Gen Raheel Sharif took up Saudi job without govt’s permission


–AGP rejects defence secy’s statement to SC that former army chief had been granted NOC by Defence Ministry before assuming command of Saudi-led military alliance

–CJP asks govt to forward Gen Raheel’s appointment matter to federal cabinet for ‘approval or disapproval’


ISLAMABAD: The Supreme Court (SC) on Tuesday was informed by the attorney general for Pakistan that former Chief of Army Staff (COAS) General (r) Raheel Sharif did not acquire a No-Objection Certificate (NOC) from the federal cabinet before leaving for Saudi Arabia to head a 41-nation military alliance initiated by the Saudi government.

During the hearing of a suo motu case regarding the dual nationality of civil servants and judges, the attorney general said that as per the law, the NOC is issued by the federal government to government officers intending to serve in foreign countries.

“It is compulsory for the NOC to be approved by the federal cabinet under government service rules,” he added.

The legalities on the matter were brought to light after Defence Secretary Lt Gen (r) Zamirul Hassan informed the court that the former army chief was granted a NOC by the Defence Ministry after the General Headquarters (GHQ) gave him a clearance to accept the post of Islamic Military Counterterrorism Coalition Commander in the Kingdom of Saudi Arabia.

The defence secretary further informed the court that former Inter-Services Intelligence (ISI) director general Lt Gen (r) Ahmad Shuja Pasha is currently unemployed.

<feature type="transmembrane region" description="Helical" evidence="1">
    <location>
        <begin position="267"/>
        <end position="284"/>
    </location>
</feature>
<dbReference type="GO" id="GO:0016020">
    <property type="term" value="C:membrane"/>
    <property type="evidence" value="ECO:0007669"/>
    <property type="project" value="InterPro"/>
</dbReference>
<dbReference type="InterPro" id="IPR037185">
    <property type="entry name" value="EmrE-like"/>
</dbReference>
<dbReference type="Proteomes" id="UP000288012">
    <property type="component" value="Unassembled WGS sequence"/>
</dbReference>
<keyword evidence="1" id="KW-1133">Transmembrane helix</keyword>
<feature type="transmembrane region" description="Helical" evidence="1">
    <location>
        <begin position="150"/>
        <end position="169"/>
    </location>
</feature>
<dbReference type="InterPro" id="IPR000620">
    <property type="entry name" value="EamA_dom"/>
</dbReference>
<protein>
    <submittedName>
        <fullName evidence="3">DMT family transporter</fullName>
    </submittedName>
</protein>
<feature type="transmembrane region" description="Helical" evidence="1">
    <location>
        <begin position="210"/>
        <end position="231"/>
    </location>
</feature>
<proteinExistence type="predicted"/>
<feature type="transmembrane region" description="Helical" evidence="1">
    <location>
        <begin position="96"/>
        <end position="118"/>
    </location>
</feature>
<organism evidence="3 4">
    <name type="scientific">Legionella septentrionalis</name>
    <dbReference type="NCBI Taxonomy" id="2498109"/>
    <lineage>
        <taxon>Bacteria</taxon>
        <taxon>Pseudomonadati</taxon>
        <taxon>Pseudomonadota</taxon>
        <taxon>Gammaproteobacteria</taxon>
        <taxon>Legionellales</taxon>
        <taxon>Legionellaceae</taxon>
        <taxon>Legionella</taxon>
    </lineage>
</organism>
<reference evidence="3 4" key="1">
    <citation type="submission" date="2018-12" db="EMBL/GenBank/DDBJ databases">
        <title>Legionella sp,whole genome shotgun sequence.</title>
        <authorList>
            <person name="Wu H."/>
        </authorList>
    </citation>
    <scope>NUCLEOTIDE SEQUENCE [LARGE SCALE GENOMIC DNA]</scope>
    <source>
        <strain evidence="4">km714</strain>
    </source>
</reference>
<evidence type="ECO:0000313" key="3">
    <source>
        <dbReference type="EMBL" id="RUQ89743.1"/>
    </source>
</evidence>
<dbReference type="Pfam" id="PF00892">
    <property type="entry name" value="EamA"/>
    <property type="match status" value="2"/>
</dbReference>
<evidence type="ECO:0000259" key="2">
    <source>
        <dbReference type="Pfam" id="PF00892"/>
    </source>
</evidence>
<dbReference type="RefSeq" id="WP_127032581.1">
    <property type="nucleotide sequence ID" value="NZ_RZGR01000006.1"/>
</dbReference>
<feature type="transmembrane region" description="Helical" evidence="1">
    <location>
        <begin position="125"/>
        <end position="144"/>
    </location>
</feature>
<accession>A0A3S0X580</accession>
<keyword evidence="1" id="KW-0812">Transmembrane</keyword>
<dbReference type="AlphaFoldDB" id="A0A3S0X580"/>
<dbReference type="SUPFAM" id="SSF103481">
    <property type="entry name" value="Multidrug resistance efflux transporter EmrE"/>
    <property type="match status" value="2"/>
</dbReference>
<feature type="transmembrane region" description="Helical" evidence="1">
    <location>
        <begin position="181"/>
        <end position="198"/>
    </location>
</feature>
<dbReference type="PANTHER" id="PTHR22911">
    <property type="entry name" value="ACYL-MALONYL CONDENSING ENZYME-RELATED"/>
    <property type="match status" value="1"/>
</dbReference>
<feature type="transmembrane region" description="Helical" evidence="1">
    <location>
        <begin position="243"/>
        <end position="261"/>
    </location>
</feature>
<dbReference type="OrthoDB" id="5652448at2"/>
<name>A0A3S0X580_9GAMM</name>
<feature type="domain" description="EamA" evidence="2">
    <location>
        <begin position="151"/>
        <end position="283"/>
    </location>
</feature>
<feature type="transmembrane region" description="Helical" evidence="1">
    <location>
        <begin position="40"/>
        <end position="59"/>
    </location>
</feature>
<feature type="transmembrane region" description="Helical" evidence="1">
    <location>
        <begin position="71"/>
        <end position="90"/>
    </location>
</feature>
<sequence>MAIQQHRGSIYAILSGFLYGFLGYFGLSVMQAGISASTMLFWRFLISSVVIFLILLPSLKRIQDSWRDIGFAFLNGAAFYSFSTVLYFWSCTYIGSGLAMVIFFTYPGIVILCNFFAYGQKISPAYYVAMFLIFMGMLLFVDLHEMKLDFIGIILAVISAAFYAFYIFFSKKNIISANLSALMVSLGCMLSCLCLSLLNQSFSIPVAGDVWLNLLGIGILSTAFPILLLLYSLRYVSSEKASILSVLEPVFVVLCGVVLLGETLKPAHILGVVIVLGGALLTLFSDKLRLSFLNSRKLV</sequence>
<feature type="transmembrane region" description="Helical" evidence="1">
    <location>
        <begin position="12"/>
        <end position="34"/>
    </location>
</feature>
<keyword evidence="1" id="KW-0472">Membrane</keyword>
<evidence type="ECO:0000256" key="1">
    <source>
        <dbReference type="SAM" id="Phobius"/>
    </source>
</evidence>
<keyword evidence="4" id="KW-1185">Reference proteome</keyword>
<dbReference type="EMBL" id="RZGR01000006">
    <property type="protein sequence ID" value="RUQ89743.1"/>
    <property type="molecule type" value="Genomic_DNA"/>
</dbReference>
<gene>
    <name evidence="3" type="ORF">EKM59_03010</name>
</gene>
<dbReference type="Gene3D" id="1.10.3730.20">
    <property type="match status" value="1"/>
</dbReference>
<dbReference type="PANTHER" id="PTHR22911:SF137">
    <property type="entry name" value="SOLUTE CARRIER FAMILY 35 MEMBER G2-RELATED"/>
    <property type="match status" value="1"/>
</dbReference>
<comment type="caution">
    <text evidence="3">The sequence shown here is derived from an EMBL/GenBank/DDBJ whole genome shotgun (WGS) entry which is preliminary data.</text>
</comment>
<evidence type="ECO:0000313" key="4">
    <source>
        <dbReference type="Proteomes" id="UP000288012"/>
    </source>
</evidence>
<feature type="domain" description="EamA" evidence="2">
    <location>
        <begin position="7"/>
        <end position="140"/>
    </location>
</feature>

At the conclusion of the hearing, Chief Justice of Pakistan (CJP) Mian Saqib Nisar while heading a three-judge bench of the SC directed the authorities to forward the matter of Raheel Sharif’s appointment with the Saudi military to the federal cabinet for a methodical approval or disapproval.

“We have to proceed according to the law,” the CJP said, while adding that the federal government’s authority is controlled by the cabinet. He observed that the matter was of an urgent nature.

The hearing was adjourned indefinitely as the attorney general and defence secretary have sought time to refer the issue of NOC to the cabinet.

The court was earlier informed by the defence secretary that the process is underway to receive an undertaking from all members of the armed forces stating that they are not dual nationals.

Earlier on August 2, the SC had questioned how and why former chiefs of the Pakistan Army and ISI, who were privy to sensitive information, had taken up foreign jobs without completing the mandatory gap of two years after their retirement.

The SC had demanded that government-issued NOC’s be submitted by the defence secretary regarding the matter at hand.


The appointment of Gen Raheel Sharif as the leader of the Saudi military alliance last year had sparked concerns over how the action would impact Pakistan’s foreign policy, and whether it was fully sanctioned by parliament.

The 41-nation armed coalition was initially proposed as a platform for security cooperation among Muslim countries and included provisions for training, equipment and troops, and the involvement of religious scholars for devising a counter-terrorism narrative.

Various quarters subsequently raised concerns about the nature of the alliance and how it may affect a pre-existing parliamentary resolution on Yemen passed unanimously by lawmakers calling for “neutrality in the conflict” in 2015.

The then-defence minister Khurram Dastagir had later informed the Senate that the alliance will not take part in “unrelated military operations”.